2.For a lot of people on this board, it was HYS or bust. For many people HYS is probable. My goal in undergrad, for example, was to get into Harvard law.

3.Your 3 things list is pretty solid.

4.Community college?? Easy classes? Schools look at your transcript. When I wasin UG, I took the hardest classes in my major and outside of my major and made sure I got A's. I think this is more of the rule for people looking to get into the very top schools. Besides, if your preparation is weak, the top schools will eat you up and spit you out.

5.The ironic thing about your LSAT advice is that a person who took more rigorous courses would probably have a better shot at mastering the LSAT.

6.Any fool can look at the 75% and understand that they have a great shot. The problem is for kids in the middle 50%. Since this is where most applicants usually fall, it should serve as pretty convincing evidence that LSAT and GPA are not the only factors that matter.

I think you're correct in your assessment generally about the law school being a pretty bad financial decision if you're not going to a top school or don't have the LSAT to get a scholarship at a lower ranked school (this is not true in all cases, of course).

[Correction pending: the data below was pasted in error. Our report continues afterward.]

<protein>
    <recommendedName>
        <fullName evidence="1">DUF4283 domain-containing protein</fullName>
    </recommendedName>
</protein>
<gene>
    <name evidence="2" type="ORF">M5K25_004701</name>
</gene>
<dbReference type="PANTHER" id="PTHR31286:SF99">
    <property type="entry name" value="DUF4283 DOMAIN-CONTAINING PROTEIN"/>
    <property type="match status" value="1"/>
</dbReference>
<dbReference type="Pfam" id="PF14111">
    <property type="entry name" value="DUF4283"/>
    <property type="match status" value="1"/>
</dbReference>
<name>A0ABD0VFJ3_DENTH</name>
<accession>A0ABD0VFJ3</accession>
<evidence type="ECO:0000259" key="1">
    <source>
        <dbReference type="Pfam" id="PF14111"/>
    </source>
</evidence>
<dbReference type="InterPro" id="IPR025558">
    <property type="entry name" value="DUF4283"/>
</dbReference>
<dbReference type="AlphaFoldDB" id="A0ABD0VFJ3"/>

Anyway, I think it is cool to have a goal of going to HYS or whatever. There's plenty of data to suggest what type of overall package one needs to have by the time they're ready to apply to make it happen.
YLS c/o 2009

Kirk Lazarus

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Re: about getting into the top law schools (Yale, Harvard,...)
« Reply #6 on: October 17, 2007, 11:36:36 PM »
but galt, are you better off having a 178/3.9 and taking easy classes, or a 170/3.5 taking hard classes?  i would say the former.

gpa and lsat are the two most important factors in LS admissions

You're better off having the 3.9/178 in easy classes in your example, but I don't fully understand it.Why would you have a 178 in one situation and a 170 in the other? I don't understand the link between easy classes and a higher LSAT score. Of course, you could argue that you'll have more time to prepare, but you could simply take less credits one semester and treat LSAT preparation as an extra class. That's one of many solutions.

Of course a 3.9/178 is better than a 3.5/178 irrespective of the difficulty of the classes. If you get a 178 on your LSAT, however, then of course the OPs advice pans out. A 178 is extremely unlikely whether or not you take the OPs advice or not. What about the kids with a 3.9/172 in easy classes vs. a 3.5/172 in hard classes. The kid with the 3.9 is probably in a better situation from an index point of view and the 3.5 guy is probably a presumptive deny at HYS. Still, once the 3.9 is matched against the rest of the applicant pool in the middle 50%, he'll certainly be at a disadvantage against the 3.9, 3.8/172 with hard classes on their transcript.